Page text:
Throwing med balls always seems to go hand in hand with power training. Exercises like shot tosses, scoop tosses, crunch throws, jump throws, chest passes and partner variations (mb tennis) have been used in our programs for years.
These activities build power in several ways:
- Coordination: concentric synchronization of the lower body to assist the upper body in coordinated movements (throwing, striking, putting, etc.) as well as eccentric synchronization as the body learns to catch, control and quickly reposition for power.
- Strength: for our younger or lower level athletes the weight of the ball can develop core, upper body and lower body strength.
- Power: concentric force production as the athlete pushes the foot into the ground and transitions into a powerful burst from the lower body, through the core and out the upper body.
- Reactive Strength/Power: a plyometric, reactive force in our MB “doubles” as the athlete learns to quickly absorb and transition from the catch to the throw in our jumps, shots and scoop tosses.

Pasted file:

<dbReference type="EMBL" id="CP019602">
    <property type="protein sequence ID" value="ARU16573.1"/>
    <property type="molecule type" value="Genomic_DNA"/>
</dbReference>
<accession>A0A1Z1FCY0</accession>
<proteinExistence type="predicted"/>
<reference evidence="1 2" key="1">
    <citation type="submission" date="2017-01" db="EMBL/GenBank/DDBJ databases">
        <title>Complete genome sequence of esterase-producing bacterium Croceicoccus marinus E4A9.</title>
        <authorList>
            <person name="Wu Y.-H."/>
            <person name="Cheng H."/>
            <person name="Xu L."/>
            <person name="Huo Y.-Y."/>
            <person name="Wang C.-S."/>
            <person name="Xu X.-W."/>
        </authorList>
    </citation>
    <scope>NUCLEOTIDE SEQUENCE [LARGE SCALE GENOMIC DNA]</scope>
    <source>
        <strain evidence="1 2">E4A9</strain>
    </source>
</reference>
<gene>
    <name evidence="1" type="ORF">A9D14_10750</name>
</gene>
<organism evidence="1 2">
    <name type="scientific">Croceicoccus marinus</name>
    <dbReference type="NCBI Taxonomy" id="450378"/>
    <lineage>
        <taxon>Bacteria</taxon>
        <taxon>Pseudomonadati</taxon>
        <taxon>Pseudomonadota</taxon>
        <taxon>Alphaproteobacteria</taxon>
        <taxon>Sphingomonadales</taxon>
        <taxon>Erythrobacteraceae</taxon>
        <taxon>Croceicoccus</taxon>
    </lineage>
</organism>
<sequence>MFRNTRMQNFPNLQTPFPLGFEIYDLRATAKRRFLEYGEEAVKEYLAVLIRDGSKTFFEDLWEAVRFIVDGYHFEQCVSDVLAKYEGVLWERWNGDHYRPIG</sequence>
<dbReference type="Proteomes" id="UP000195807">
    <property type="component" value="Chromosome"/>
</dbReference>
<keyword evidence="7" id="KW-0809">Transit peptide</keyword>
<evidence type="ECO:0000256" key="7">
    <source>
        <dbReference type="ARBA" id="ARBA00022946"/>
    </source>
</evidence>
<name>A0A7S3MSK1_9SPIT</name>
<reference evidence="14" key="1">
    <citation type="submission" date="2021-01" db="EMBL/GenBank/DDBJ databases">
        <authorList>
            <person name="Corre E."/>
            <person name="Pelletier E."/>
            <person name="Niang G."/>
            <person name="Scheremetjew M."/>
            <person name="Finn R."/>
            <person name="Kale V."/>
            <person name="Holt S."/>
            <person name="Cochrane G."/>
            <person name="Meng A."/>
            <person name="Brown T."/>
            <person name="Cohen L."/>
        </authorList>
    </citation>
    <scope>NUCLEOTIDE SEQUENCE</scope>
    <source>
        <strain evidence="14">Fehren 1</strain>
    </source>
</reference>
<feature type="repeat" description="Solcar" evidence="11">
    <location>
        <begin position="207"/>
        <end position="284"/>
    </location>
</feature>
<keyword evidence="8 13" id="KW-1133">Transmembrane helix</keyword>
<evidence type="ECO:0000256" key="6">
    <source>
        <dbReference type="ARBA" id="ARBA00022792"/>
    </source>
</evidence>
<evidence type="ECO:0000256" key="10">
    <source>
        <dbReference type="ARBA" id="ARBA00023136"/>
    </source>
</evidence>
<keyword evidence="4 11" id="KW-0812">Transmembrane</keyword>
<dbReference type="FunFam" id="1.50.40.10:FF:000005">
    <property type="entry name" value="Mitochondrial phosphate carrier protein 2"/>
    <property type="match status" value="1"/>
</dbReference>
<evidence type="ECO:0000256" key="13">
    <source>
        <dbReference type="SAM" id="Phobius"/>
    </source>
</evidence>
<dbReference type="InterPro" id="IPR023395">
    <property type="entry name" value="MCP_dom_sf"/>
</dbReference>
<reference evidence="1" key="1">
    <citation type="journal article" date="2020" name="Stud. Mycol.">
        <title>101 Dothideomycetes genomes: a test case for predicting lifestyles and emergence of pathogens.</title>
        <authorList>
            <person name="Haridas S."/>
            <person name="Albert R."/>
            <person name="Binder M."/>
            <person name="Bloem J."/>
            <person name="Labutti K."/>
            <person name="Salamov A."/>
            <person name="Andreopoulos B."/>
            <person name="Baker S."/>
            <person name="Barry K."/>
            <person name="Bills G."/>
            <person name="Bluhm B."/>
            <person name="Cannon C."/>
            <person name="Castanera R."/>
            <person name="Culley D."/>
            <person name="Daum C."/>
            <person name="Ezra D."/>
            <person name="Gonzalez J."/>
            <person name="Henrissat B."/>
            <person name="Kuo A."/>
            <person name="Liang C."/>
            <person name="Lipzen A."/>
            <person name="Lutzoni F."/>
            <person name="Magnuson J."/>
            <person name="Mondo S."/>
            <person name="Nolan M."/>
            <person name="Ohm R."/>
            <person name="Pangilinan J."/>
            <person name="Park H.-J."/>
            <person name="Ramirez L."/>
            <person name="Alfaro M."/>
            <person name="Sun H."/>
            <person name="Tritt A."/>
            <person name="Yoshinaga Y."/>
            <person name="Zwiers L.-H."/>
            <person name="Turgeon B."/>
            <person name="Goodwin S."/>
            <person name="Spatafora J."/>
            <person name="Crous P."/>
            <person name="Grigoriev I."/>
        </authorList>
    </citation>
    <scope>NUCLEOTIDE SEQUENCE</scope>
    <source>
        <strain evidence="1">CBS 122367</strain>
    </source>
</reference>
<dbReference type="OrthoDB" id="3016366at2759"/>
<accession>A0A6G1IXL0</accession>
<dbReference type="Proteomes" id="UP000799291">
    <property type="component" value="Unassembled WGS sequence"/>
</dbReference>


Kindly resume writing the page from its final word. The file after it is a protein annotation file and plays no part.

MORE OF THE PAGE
Although we have seen tremendous results from the power training with med balls, they work best as a introductory strength modality, coordination development modality and/or power training modality for athletes that already have a base of strength. Many athletes still need to develop a base of traditional strength (squatting, pressing, pulling) as research (1) will often show that training with medicine balls, although great for improving strength at 30-50% of 1RM does not typically develop a players 1RM (max strength).
- Ignjatovic, A, Z Markovic, et al. “Effects of 12-week medicine ball training on muscle strength and power in young female handball players.” Journal of strength and conditioning research. 26.8 (2012): 2166-2173. Print.